US upbeat despite key injuries

Despite a rash of season-ending injuries to top NBA players, U.S. Olympic basketball coach Mike Krzyzewski has said he believed he can bring a solid team to the London Games.


The U.S. roster pool has lost injured guards Derrick Rose and Chauncey Billups and forwards Dwight Howard and LaMarcus Aldridge but the talent still available has Krzyzewski upbeat that he can repeat the gold medal success from Beijing.

"We believe we can have a terrific team with the guys we have right now," Krzyzewski, who said this would be his last turn directing the national team, said at the U.S. Olympic Committee's media summit in Dallas. "We believe we can have a special team."

Krzyzewski and USA Basketball chairman Jerry Colangelo feel the labour dispute between NBA team owners and players that led to the lockout-shortened 2011-12 season had complicated things for this Olympic go-round.

"This has been an unusual year in the NBA with injuries, with the shortened season, condensed season, extended season that has led to back-to-back-to-back games early on," Colangelo said. "Whether injuries were due from that condensed schedule we don't know."

While such luminaries as LeBron James, Dwyane Wade, Kobe Bryant, Kevin Durant and Russell Westbrook give a formidable look to the prospective U.S. roster, the team applied for and was given a 19-day extension by the U.S. Olympic Committee on Monday for finalising its 12-man Olympic roster.

The U.S. team had already been allowed by the USOC to add NBA Sixth Man award winner James Harden and top U.S. college player Anthony Davis of Kentucky, to its pool to bring the once 20-strong list back up to 18 finalists.

Colangelo said that with the NBA Finals running as late as June 26, they would have just two days of training before making their final 12-man roster selection on July 7.

"We need to take inventory of what status our players have," Colangelo said about assessing the health and fitness of the candidates, calling the session more a matter of taking inventory than a tryout. "We need to get through this (NBA) play-off season and pray and keep our fingers crossed we don't have additional injuries."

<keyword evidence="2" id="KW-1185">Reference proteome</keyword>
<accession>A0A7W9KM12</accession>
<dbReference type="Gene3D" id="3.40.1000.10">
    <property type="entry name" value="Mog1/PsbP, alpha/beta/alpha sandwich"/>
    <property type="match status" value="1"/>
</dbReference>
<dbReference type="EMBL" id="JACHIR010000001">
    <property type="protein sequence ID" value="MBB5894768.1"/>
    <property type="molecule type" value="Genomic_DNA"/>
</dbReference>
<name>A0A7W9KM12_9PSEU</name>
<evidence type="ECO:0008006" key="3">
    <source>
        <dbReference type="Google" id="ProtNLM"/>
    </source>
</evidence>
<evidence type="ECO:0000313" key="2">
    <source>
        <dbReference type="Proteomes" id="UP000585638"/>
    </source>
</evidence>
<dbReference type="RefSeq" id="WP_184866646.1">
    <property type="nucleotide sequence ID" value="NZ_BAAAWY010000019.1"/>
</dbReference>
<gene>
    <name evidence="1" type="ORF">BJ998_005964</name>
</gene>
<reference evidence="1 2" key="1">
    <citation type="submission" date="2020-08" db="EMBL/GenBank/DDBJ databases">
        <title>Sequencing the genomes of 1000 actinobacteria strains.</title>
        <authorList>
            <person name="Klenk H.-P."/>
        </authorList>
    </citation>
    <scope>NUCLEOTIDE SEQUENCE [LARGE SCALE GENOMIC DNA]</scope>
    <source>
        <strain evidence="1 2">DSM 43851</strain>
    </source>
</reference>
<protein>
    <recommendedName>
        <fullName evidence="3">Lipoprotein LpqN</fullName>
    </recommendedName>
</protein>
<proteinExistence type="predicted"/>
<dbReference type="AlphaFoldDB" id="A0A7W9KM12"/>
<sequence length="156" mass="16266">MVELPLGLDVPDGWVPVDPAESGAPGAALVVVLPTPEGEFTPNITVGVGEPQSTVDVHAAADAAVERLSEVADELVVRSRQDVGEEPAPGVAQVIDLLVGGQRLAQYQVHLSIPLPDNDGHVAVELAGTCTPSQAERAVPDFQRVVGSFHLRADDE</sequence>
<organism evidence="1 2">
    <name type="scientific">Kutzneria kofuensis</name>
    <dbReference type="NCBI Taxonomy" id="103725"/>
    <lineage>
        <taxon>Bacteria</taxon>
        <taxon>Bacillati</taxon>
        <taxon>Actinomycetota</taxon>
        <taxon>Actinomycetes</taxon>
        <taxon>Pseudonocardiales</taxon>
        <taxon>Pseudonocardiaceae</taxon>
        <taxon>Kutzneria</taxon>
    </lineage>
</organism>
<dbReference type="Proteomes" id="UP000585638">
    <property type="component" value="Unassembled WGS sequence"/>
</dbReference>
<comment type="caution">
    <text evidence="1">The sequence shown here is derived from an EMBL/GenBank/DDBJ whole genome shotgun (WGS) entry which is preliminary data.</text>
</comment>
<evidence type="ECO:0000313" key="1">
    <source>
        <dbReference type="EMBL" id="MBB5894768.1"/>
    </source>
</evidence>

Krzyzewski, who is 49-1 since taking charge of the U.S. team in 2006 and won gold medals at the 2008 Olympics and 2010 world championships, is trying to become the first U.S. coach to win back-to-back Olympics since Hank Iba in 1968.

His primary concern is having enough pivot players to match up with some of the other Olympic contenders, including number two-ranked Spain, who feature brothers Pau and Marc Gasol, and NBA-leading shot-blocker Serge Ibaka.

"We're not deep in that part of the pool, so when big guys get hurt that's a concern. When that happens we have to adjust accordingly, maybe with a different style of play than if we had Dwight Howard," Krzyzewski said about the three-time NBA Defensive Player of the Year.

"But we have time to react. There's lots of ways to play the game."

Krzyzewski acknowledged the pressure on a U.S. coach of winning on the international stage with all the U.S. homegrown talent, but said he experienced more elation than relief after his team's triumph in Beijing.

"You put your career a little bit on the line when you coach the national team if you don't win the gold," the celebrated Duke University coach said. "But not ever having the opportunity is a worst loss.

"When we won in 2008, I wasn't relived, I was in LaLa land. That's a big difference. I felt the same in Istanbul (world championship) and hopefully I will feel the same in London."

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